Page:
Some medical impairments are so serious and certain to qualify for disability benefits that the Social Security Administration (SSA) expedites the handling of applications for benefits based on these impairments. These are called “compassionate allowance conditions."
The cancers on the list of conditions that qualify as compassionate allowances are those that are easily assessed based on a small amount of objective evidence, such as a doctor's diagnosis or a biopsy, and those that would meet the criteria of an SSA disability listing based on that evidence. Cancers fall under Section 13 of the disability listings: Malignant Neoplastic Diseases. The cancers on the compassionate allowance list usually have a poor prognosis.
There are currently about 50 types of cancer that are compassionate allowance conditions. For some of these cancers, a simple diagnosis is all that's required to qualify for compassionate allowance program and an expedited approval of your disability benefits. But for most of the cancers on the compassionate allowance list, the cancer has progressed in some way to be eligible for the compassionate allowance program.
As mentioned above, some types of cancer need to have progressed to a certain point in order to be a compassionate allowance condition. To qualify for the compassionate allowances program, the SSA requires that these cancers be either:
Let’s look at one example of a cancer that needs to have progressed to a certain point in order to be a compassionate allowance condition: stomach cancer.
If your medical records show that you have been diagnosed with stomach cancer AND your condition meets at least one of the following, your application will be expedited under the compassionate allowance program:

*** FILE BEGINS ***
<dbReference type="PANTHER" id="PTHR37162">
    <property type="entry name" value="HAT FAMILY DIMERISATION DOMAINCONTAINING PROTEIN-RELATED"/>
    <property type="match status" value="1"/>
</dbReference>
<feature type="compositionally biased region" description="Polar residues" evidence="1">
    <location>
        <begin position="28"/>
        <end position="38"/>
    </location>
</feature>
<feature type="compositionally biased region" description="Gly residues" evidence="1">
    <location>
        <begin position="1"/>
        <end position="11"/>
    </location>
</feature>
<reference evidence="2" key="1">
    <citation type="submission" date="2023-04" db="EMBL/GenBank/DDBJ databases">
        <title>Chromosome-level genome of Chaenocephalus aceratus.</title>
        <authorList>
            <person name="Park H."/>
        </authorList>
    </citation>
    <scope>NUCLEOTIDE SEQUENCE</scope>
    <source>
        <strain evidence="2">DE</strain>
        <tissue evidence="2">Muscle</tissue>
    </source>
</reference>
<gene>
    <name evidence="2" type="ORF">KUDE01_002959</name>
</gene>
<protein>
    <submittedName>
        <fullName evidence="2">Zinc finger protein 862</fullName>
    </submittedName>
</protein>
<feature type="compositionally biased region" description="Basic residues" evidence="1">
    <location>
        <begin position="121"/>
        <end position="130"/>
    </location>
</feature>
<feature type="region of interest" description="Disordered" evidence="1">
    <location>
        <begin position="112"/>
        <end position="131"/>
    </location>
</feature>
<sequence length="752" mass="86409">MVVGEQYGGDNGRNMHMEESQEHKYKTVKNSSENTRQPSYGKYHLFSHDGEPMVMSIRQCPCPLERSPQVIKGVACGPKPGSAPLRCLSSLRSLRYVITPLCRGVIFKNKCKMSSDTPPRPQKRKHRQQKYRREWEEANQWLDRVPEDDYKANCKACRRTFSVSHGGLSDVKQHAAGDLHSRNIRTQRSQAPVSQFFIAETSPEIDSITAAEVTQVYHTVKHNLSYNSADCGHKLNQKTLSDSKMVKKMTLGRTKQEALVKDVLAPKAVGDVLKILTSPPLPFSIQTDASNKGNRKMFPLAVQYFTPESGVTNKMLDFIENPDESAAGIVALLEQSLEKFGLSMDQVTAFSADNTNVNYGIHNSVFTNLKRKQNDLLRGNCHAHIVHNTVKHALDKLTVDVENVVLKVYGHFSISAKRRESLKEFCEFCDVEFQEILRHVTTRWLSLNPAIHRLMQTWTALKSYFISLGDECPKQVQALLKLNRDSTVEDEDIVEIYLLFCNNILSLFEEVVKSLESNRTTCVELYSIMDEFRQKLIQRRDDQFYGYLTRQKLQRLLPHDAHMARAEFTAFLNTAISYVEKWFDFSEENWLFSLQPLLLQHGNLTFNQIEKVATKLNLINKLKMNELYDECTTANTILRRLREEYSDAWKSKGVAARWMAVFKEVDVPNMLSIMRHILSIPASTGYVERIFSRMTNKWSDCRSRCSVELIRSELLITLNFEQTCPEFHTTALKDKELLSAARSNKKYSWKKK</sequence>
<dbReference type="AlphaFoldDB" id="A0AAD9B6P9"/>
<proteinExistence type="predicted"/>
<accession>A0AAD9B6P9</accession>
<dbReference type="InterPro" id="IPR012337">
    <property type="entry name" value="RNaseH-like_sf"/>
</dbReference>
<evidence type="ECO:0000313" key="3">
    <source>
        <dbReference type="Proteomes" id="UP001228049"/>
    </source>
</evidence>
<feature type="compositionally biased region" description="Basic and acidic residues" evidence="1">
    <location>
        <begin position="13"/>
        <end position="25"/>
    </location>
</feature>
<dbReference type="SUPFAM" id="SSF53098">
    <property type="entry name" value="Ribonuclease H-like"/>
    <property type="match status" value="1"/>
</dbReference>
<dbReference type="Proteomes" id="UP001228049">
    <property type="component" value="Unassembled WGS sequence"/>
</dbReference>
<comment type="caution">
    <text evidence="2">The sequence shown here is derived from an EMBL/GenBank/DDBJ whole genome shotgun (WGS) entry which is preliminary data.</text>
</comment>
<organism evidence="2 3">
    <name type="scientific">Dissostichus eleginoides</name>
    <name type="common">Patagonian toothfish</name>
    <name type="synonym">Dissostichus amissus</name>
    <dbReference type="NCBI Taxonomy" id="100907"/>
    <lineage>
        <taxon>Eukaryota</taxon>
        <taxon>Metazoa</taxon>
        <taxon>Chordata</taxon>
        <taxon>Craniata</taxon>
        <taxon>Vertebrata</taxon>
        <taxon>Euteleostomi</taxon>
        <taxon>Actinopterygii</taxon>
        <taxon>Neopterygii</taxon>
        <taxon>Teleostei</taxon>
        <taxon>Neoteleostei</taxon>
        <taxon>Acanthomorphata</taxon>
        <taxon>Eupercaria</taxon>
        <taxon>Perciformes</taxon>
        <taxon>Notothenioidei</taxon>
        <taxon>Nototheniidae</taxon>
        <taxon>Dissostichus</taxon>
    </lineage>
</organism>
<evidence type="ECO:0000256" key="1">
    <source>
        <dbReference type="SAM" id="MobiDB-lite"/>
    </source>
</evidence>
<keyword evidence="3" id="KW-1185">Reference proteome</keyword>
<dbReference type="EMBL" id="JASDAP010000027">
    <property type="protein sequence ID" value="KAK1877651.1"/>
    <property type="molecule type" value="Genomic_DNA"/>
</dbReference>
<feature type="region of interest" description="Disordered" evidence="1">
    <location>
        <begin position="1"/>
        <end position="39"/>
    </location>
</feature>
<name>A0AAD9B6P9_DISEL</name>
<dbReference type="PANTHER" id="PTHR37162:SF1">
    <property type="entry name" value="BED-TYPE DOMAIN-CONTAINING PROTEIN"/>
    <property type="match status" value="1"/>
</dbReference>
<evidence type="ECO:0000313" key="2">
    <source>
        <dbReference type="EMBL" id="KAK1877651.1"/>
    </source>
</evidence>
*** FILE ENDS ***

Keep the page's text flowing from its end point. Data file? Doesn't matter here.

If you are diagnosed with stomach cancer and one of the five criteria above apply to you, the SSA will expedite your application for disability under the compassionate allowance program. As long as your medical records support that diagnosis, you will be found disabled by the SSA.
Although the SSA prefers a diagnosis based on a biopsy, the following are examples of what may also be used to diagnose stomach cancer: blood tests, endoscopy, fecal occult blood test (a test that looks for blood in the stool), and a CT scan.
Not every cancer and stage of cancer is a compassionate allowance condition. Many types/stages of cancer, mostly those with a good prognosis, are not considered compassionate allowance conditions. That does not mean you won't qualify for disability if you don't have a compassionate allowance condition; it just means your application will not be fast-tracked by the SSA. People with compassionate allowance conditions may receive a decision from the SSA in a few weeks after applying, while those people without impairments on the compassionate allowance list may wait a few months or longer for a decision.
You do not need to fill out a special application to be eligible for a compassionate allowance on the basis of cancer. If your diagnosis meets the criteria on the compassionate allowance list, you will be found eligible for disability and the process will be much faster.
You should make sure your application contains enough medical evidence to support your diagnosis. Some of the compassionate allowances for certain types of cancer require a pathology report detailing the findings of a biopsy, while other types of cancer on the compassionate allowance list do not require a biopsy. If you have had a biopsy, the findings of the pathologist who examined your tissue samples should be included.
In some cases, whether or not a certain type of cancer qualifies as a compassionate allowance condition depends on how far it has spread. For instance, metastatic breast cancer is eligible for the compassionate allowance program, but Stage I breast cancers are not. If your cancer has spread, your medical file should have documentation of these secondary, metastatic tumors.
If you have had any surgeries related to removing cancerous tissue, the surgeon’s notes should be in your record, including any reports from the microscopic examination of any tissue that was removed in the surgery.
Your medical record can also include supplemental information like lab tests involving blood or urine, CT scans, ultrasounds and any other tests that are applicable for diagnosing your particular kind of cancer.